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3D Which perform faster, BSP or Octree?

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In Computer Graphics, there are two important data structures, The BSP Tree and the Octree.I want to use them to fast detect collisions.I mainly use it to get visible objects in a limited space from the whole scene,or to simulate physical motion,or to implement Ray-Traced renderer...Some people told me BSP is faster,and the other said Octree is faster.Who should I believe?


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Of course it depends, but we can list some key differences:

BSP is slow to build which limits it to static geometry. Octree can be rebuilt / updated per frame for dynamic scenes.

BSP needs to cut static geometry along its partitioning planes into pieces and you need to add dynamic objects to multiple nodes. Octree can can be used in a way to ensure each objects links to only one node (see 'loose' octree). 

BSP can do exact front to back rendering for static geometry. Octree can do it only coarsely (except you cut geometry along grid planes or use voxels itself for geometry).


In short: Octree is very flexible. BSP is very limited. Chances that BSP is better for you are very small.

Note that i often prefer BVH over Octree because it is even more flexible and simple. You can view Octree as a special case of BVH.

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6 hours ago, Royma said:

Thank very much.What kind of BVH do you use?Is it good for me too?

This thread turned into discussion of relevant pros/cons: 


For your list of use cases i would recommend BVH in general, yes. Personally i never used one tree for multiple systems e.g. graphics and physics, but it's surely possible i would pick BVH for this without much doupts. 


Here are some important points mostly ignored in tutorials / introductions:


The concept of loose octree is very important but works for others like BVH or regular grids, so i give you an example of a regular 2D grid:

We have a grid size of 1 and an object of size 2. So we need to add this object to multiple grid cells, so each grid cell needs to maintain a list with unknown memory requirements. Solution: We add a second coarser grid with cell size of 2. We add each object to the single cell where it's center is and the object also has a pointer to the next object in the same cell. A cell only needs one pointer to the first object but no dynamic list. Now the object may intersect neighbouring cells (3 at max if we think of it, not all 8) and we need to account for this during traversal, but usually performance is much better than having a large object in many small cells. We end up having grids of size 1,2,4,8 etc. Small grid cells must check few nearby large cells for collisions, but large cells do not need to check any smaller cells although they cover lots of them.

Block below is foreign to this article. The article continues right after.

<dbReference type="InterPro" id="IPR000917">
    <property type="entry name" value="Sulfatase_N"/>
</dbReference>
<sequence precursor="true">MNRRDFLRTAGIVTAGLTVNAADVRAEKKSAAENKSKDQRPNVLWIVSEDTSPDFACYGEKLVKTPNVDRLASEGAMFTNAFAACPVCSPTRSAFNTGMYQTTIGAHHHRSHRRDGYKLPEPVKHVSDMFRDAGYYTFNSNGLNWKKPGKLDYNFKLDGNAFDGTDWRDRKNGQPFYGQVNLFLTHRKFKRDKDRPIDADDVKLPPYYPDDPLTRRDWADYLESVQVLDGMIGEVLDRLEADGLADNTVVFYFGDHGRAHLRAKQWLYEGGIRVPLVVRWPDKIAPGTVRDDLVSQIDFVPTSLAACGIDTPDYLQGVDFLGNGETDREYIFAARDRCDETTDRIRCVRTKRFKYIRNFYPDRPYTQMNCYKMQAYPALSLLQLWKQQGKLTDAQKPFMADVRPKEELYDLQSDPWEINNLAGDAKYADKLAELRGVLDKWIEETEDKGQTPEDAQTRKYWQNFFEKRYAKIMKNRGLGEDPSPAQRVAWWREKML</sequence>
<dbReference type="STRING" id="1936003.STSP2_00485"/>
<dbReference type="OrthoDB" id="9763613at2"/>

For trees this means to store objects in internal nodes and not just in the leaves (like most simple tutorials suggest). This is a bit harder to implement and often not necessary to do, but important to know.


Also, tutorials often use a binary tree. For BSP that's a must but for BVH you can use any branching factor you want. Larger branching factor (more children per node) often means better cache utilization (or better thread utilization on GPU). Personally i often use 8 children because the tree is easy to build. (Take the center of current node bounding box and split to 8 smaller boxes and sort objects in, similar to octree. The difference to octree is that children bounds may intersect and are not tied to a grid in global space.) The second choice you make is to use axis aligned / oriented bounding boxes or spheres as bounding volumes.


To make this a real win, you usually store only one child pointer per node and a child count. All children are stored sequentially in memory so you can iterate cache friendly. This also works for mixed static / dynamic trees (e.g. keep the subtree for each ragdoll but rebuild tree top levels over all 1000 ragdolls each frame.)

In contrast, using 8 child pointers instead is no good idea, but maybe easier to implement or learn and you can optimize later.


And finally, regular grid with multiple levels is easy to implement and fast. Trees only beat this by smaller memory requirements and abilities to mix partial rebuild / refit (update bounds only but keep structure, that's where BVH shines).

So i'd start with regular grid (multi level grid, nested grid, cascades - all those are good search terms i guess).




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